Another thing that comes up is when you notice that you disagree with somebody. If you're sitting down and talking with someone and they're saying something, and you're like “Well, that's obviously false.” You can see perhaps that parts of their jigsaw puzzle are wrong. You could just dismiss what they have to say, but I think that, that's often not the most productive thing to do. Because even if part of what they have to say are wrong, maybe they have some other part that's going into their thinking process which would fill a gap in your perspective on it. And help you to have a better picture of what's going on.
I often do this actually when I find that someone has a perspective that I think is unlikely to be correct. I'm interested in this process of how they get there and how they think about it. Partly this is just that people are fascinating and the way that people think is fascinating so this is interesting. But I also think that it's polite and I think it's useful. I think it does help me to build a deeper picture of all the different bits of evidence that we have collectively.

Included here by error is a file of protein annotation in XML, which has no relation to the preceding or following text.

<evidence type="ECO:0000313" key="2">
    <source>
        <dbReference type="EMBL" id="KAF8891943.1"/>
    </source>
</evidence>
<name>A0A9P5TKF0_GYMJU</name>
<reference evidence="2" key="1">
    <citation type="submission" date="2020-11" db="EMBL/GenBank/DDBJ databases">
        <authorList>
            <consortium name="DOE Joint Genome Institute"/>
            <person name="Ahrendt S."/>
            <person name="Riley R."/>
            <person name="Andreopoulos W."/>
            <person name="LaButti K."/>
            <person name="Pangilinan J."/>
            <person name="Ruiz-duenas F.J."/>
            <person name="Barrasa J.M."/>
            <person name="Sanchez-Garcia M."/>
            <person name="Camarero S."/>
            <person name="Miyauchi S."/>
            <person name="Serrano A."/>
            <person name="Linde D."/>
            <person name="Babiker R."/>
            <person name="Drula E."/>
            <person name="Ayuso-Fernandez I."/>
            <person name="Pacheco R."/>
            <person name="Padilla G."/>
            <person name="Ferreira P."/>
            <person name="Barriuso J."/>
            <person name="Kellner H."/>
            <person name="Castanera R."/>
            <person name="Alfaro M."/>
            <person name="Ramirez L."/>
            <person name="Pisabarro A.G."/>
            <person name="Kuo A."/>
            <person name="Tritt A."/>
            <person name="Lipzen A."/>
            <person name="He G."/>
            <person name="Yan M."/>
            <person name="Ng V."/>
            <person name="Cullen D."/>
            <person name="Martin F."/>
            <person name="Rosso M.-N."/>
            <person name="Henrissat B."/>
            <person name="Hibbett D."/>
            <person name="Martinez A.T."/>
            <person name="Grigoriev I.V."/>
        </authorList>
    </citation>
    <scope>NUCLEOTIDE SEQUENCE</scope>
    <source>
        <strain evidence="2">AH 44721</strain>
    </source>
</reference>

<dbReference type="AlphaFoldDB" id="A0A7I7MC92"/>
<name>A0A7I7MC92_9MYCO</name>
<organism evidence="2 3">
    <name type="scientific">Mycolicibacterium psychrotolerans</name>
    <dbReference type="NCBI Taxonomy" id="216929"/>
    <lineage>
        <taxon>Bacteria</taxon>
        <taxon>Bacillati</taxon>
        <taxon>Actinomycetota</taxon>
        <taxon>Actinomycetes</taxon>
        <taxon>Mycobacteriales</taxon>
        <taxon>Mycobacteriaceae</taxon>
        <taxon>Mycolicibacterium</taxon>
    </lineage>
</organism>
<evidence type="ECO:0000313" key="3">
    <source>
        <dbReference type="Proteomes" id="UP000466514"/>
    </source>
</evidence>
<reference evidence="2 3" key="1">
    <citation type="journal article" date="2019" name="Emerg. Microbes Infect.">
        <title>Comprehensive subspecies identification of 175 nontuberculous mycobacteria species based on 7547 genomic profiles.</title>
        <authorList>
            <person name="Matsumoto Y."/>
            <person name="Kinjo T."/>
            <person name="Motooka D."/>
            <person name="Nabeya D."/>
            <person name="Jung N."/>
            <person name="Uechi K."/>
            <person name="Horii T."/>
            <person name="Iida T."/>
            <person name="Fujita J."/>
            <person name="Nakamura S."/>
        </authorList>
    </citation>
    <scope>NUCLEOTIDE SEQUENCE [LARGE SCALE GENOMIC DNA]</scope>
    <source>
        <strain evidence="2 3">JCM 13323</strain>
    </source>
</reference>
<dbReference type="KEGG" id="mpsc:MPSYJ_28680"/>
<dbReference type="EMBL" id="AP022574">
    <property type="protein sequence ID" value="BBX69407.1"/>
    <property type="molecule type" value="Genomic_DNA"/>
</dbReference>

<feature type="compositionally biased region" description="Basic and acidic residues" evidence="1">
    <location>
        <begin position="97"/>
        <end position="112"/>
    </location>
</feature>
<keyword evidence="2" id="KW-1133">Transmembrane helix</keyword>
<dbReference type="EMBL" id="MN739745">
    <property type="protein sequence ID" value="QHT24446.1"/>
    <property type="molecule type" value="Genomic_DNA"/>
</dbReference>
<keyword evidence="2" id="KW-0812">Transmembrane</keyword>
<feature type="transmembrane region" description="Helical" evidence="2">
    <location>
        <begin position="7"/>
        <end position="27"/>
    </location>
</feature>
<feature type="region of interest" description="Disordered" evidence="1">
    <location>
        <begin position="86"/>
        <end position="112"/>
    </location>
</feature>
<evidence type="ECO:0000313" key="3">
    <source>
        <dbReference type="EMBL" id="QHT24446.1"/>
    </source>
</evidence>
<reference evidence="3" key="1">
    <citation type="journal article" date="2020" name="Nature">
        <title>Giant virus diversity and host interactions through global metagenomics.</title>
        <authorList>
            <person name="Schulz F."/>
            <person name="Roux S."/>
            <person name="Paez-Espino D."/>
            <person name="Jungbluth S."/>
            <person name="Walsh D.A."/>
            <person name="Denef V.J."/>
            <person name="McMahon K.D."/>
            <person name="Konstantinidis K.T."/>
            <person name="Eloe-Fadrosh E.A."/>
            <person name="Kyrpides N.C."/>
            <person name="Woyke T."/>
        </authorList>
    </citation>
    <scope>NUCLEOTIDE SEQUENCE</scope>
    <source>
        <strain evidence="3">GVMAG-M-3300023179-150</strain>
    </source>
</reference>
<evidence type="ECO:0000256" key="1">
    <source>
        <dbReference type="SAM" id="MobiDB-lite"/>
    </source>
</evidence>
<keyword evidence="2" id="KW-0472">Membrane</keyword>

Okay. So, in this section, I'm going to put the stuff I've just been talking about into action. I've told you about a whole load of different things through this talk. But I didn't tell you much about exactly what my level of competence in these is, or why I believe these. So, I'm going to do that here.
I'm aware that nobody ever goes away from a talk saying, “Oh, that was so inspiring. The way she carefully hedged all her statements.” But I think it's important. I would like people to go away from talks saying that. So I'm just going to do it.